In February, 1887, the appellant, as plaintiff, commenced a suit in the District Court of the Second Judicial District of Washington Territory against the defendants, John Gibbon, T. M. Anderson, and R. T. Yeatman. In the bill then filed, the plaintiff alleged that under and by virtue of the foregoing
proviso, it was entitled to a tract of 640 acres at and adjacent to the present Town of Vancouver, 430 acres of which were in the occupancy of the defendants, as officers and soldiers of the United States, who held the same as a military reservation, and the prayer was for an injunction, a decree of title, and a surrender of possession. Under the direction of the Attorney General, the United States Attorney for the Territory of Washington entered the appearance of the United States and filed an answer in behalf of all of the defendants. While the case was pending in the territorial courts, Washington was admitted as a state, and the case was thereupon transferred to the Circuit Court of the United States for the District of Washington. In that court, upon pleadings and proof, a decree was entered in favor of the defendants, dismissing the bill. 44 F. 321. From such decree the plaintiff appealed to this Court.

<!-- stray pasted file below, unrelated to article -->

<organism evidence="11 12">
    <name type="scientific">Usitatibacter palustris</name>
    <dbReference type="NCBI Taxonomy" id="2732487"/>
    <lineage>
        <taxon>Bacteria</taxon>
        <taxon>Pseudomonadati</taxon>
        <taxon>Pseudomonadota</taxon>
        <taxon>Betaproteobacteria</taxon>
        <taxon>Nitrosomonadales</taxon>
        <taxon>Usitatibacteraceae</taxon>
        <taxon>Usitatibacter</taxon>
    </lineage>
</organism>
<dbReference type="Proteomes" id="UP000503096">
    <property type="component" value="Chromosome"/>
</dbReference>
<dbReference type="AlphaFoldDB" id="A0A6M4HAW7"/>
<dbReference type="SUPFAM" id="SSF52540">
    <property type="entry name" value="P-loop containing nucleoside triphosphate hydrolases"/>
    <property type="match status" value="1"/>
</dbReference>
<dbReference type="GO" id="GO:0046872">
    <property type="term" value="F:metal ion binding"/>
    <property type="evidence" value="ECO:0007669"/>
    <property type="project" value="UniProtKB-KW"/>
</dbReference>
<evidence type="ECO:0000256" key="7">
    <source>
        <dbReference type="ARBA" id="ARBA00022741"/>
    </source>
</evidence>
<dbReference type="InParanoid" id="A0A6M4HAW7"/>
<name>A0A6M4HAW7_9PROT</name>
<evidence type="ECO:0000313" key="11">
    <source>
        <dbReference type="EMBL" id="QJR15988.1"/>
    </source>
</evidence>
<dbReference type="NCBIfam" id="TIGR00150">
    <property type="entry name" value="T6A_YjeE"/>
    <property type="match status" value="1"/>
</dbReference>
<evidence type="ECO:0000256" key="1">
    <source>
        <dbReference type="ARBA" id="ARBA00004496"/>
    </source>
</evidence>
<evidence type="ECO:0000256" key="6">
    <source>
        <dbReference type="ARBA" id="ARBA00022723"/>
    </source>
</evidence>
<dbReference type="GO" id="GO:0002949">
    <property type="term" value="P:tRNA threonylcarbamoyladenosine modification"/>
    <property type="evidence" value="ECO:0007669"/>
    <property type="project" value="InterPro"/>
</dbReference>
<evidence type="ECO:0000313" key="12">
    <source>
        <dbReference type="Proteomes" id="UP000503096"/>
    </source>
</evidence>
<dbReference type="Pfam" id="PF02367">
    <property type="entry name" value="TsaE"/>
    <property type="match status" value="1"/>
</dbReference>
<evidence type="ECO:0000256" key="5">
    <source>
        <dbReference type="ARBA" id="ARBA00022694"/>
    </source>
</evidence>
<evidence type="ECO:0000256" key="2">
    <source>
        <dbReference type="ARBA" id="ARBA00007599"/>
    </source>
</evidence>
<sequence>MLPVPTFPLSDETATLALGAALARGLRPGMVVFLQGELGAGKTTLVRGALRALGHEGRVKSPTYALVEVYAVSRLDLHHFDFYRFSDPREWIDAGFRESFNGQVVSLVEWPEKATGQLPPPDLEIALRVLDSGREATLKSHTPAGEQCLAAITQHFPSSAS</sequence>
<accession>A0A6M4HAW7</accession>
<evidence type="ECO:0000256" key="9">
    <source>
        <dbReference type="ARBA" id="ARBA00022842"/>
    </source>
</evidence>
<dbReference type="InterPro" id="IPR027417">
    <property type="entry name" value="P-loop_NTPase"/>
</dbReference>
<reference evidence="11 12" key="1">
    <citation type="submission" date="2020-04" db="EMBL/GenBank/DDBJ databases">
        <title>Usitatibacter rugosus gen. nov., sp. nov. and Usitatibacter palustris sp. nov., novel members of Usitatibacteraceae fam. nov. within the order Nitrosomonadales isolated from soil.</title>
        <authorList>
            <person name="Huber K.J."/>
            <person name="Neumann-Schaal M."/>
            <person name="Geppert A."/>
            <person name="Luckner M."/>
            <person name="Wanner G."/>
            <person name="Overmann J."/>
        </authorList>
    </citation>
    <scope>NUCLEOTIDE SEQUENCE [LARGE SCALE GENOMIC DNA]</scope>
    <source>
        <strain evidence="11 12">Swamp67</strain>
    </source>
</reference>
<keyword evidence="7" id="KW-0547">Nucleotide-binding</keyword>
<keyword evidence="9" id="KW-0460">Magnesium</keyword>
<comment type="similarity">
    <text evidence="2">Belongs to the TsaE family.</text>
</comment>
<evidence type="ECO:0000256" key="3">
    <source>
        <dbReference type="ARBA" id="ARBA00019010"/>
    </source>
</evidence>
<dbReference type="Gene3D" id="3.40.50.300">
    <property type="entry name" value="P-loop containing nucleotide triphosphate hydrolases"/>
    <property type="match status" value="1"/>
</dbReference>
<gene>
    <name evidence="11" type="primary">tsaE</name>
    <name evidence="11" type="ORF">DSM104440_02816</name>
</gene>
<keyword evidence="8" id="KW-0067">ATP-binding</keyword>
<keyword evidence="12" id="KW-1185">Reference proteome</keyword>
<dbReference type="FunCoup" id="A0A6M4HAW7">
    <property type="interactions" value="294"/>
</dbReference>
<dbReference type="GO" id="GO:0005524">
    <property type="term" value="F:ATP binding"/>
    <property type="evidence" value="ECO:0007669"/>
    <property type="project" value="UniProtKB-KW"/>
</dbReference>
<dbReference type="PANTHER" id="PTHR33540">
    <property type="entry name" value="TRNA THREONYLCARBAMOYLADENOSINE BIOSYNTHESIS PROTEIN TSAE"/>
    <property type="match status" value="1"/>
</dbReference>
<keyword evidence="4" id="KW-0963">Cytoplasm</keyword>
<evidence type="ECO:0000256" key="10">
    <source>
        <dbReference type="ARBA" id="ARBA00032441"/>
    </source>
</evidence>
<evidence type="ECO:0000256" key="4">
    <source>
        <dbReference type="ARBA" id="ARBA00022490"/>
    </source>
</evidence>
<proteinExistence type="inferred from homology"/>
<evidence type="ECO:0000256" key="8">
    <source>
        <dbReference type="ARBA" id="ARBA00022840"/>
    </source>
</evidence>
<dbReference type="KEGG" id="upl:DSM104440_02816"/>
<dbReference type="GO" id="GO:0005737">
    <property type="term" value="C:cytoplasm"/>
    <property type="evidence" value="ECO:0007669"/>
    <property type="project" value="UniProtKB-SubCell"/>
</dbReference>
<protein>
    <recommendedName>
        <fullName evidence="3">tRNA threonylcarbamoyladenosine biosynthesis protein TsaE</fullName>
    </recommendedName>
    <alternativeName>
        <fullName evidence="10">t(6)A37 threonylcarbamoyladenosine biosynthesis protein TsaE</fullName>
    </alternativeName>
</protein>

MR. JUSTICE BREWER, after stating the facts in the foregoing language, delivered the opinion of the Court.
No question was raised in the pleadings or otherwise on the record as to the jurisdiction of the court below over a controversy of this character, but the case was heard and disposed of by the circuit court on the merits of the plaintiff's claim. It had been in like manner argued in this Court, and therefore waiving the inquiry whether the objection to the jurisdiction might not, if seasonably taken, have compelled a dismissal, we shall proceed to consider the merits.